Linking collegiate service‐learning to future volunteerism: Implications for nonprofit organizations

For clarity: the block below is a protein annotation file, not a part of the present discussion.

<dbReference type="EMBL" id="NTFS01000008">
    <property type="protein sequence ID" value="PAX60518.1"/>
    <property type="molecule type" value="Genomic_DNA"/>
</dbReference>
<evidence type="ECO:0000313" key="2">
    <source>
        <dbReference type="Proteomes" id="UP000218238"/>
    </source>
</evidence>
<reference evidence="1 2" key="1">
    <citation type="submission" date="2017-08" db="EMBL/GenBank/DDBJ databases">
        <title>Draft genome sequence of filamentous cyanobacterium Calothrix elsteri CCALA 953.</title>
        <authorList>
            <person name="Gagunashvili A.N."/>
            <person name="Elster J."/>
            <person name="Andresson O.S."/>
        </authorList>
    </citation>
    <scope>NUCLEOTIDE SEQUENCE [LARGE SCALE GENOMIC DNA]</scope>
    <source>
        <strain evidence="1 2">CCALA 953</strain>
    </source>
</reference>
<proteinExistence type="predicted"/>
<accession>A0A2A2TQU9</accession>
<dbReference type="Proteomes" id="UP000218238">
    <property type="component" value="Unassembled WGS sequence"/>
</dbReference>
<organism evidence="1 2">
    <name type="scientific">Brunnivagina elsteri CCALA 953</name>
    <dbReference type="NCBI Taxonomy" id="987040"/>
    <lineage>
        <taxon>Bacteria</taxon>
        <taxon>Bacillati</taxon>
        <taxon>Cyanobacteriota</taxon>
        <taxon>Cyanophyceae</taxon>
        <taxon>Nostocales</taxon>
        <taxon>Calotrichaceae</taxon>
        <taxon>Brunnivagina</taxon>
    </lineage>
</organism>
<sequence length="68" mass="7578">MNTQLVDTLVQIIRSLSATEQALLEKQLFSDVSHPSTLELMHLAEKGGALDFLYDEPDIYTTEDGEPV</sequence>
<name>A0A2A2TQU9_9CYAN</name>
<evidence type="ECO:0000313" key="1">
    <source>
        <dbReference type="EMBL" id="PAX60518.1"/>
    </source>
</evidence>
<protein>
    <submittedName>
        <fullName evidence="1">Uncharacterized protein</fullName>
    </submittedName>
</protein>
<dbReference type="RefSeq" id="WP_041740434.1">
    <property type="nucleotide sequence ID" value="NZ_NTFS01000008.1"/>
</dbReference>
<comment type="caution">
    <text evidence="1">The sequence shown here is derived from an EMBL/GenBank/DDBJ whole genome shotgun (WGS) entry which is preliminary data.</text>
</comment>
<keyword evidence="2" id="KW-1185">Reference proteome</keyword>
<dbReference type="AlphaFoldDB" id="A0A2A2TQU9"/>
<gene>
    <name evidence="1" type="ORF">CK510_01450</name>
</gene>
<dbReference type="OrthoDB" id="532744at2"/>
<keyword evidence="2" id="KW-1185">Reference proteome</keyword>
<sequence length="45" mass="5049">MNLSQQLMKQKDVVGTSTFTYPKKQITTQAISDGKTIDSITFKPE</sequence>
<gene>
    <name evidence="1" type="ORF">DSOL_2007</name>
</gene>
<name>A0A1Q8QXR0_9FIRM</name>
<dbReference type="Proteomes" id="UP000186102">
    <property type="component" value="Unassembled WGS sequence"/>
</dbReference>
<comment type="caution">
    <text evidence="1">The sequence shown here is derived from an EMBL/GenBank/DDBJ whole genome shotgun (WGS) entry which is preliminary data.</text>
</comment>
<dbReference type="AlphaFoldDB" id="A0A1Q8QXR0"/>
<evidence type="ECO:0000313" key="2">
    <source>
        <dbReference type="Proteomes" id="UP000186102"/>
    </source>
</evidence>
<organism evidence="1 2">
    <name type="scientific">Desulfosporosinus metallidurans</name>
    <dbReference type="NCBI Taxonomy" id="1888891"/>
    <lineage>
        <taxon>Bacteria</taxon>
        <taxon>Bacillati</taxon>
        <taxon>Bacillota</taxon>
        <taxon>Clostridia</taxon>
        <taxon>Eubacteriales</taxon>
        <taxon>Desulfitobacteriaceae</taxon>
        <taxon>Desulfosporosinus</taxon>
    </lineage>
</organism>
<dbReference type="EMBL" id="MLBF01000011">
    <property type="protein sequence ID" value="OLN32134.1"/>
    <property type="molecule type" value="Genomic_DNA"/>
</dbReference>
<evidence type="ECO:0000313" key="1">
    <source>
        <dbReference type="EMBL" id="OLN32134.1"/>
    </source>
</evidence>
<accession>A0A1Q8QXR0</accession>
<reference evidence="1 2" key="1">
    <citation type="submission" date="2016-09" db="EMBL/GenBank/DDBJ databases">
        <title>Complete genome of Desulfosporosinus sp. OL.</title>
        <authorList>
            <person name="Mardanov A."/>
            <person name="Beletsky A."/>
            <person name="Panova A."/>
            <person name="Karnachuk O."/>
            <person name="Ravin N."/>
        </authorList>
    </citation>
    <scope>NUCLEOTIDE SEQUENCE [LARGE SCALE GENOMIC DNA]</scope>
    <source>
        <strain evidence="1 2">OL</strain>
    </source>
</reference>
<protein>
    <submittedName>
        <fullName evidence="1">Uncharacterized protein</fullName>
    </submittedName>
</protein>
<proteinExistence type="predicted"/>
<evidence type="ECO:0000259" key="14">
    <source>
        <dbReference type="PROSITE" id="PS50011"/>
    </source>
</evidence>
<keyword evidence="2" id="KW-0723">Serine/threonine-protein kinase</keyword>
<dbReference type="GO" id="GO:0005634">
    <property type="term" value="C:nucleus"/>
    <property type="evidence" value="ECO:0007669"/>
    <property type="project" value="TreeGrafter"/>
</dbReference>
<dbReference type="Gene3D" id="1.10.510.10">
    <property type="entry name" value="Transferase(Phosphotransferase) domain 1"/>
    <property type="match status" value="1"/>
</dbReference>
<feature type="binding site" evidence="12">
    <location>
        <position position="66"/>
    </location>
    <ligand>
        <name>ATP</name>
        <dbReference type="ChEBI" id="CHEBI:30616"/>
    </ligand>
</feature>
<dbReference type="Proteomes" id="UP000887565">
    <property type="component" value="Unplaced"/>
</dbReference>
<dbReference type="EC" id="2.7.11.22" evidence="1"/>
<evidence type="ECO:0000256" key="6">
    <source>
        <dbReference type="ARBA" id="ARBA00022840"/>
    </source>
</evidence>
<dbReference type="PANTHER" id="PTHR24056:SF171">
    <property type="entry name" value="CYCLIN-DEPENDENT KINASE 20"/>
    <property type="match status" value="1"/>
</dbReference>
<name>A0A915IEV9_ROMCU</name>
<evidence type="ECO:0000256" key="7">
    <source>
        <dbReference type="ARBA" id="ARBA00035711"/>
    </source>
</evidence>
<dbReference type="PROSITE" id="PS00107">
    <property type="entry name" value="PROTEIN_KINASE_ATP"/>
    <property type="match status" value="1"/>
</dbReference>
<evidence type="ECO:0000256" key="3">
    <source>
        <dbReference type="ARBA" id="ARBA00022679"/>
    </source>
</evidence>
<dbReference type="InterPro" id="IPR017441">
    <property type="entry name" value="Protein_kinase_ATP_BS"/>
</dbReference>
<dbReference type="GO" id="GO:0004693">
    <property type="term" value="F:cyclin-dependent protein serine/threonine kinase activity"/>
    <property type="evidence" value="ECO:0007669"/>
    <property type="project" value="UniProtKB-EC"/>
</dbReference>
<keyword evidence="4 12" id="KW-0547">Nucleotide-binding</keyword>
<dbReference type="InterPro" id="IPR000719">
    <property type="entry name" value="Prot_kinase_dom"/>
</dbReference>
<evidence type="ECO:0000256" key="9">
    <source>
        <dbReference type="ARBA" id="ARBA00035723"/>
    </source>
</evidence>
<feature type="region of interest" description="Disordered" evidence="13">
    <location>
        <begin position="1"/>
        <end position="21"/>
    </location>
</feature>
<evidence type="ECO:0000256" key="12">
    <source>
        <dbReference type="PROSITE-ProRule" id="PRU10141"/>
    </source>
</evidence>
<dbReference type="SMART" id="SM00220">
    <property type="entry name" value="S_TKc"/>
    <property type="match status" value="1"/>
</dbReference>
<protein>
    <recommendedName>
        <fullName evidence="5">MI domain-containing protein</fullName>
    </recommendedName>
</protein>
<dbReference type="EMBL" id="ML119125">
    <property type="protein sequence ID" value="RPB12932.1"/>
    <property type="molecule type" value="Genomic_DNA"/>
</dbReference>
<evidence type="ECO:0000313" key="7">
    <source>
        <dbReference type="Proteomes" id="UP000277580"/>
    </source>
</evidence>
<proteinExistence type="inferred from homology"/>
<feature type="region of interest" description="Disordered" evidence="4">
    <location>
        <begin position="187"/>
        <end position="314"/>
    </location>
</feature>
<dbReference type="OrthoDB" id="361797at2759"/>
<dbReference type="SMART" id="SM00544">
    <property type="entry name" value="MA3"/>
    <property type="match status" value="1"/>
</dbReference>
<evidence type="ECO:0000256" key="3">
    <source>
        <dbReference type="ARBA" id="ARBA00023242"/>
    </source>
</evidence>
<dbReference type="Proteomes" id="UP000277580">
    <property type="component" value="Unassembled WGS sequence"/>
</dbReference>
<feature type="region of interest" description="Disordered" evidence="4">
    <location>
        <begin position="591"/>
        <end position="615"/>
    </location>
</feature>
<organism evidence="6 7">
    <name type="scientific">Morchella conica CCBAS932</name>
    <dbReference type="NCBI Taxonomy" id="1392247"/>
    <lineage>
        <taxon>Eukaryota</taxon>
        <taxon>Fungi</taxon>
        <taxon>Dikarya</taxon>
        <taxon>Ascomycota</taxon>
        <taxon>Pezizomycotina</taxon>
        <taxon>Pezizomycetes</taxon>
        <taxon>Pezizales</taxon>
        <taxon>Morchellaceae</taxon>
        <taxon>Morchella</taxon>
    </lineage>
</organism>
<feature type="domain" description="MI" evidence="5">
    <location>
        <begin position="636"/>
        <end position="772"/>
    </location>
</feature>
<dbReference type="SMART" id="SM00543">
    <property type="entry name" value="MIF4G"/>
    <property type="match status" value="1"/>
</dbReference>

One of the biggest challenges facing nonprofits is attracting and retaining volunteers to help deliver their programs. One way that colleges and universities are attempting to educate students on the importance of community issues and to graduate “good citizens” is through service-learning (S-L) programs. Although many scholars argue that collegiate S-L programs will increase the extent to which students volunteer following graduation (for example, Astin, Sax, and Avalos, 1999; Misa, Anderson, and Yamamura, 2005), more empirical research has been called for to examine this relationship. This article proposes three predictors of future volunteerism for alumni of a collegiate S-L experience: the amount of personal development experienced during the S-L project, the perceived value of the S-L project to the community organization, and the level of volunteerism prior to participation in an S-L project. Results showed significant effects of all the proposed predictors on postgraduation volunteering. Our findings have implications for nonprofit managers charged with maintaining a sufficient level of volunteers to provide their community services as well as individuals who are responsible for organizing S-L programs. These managerial implications and directions for future S-L research are discussed.
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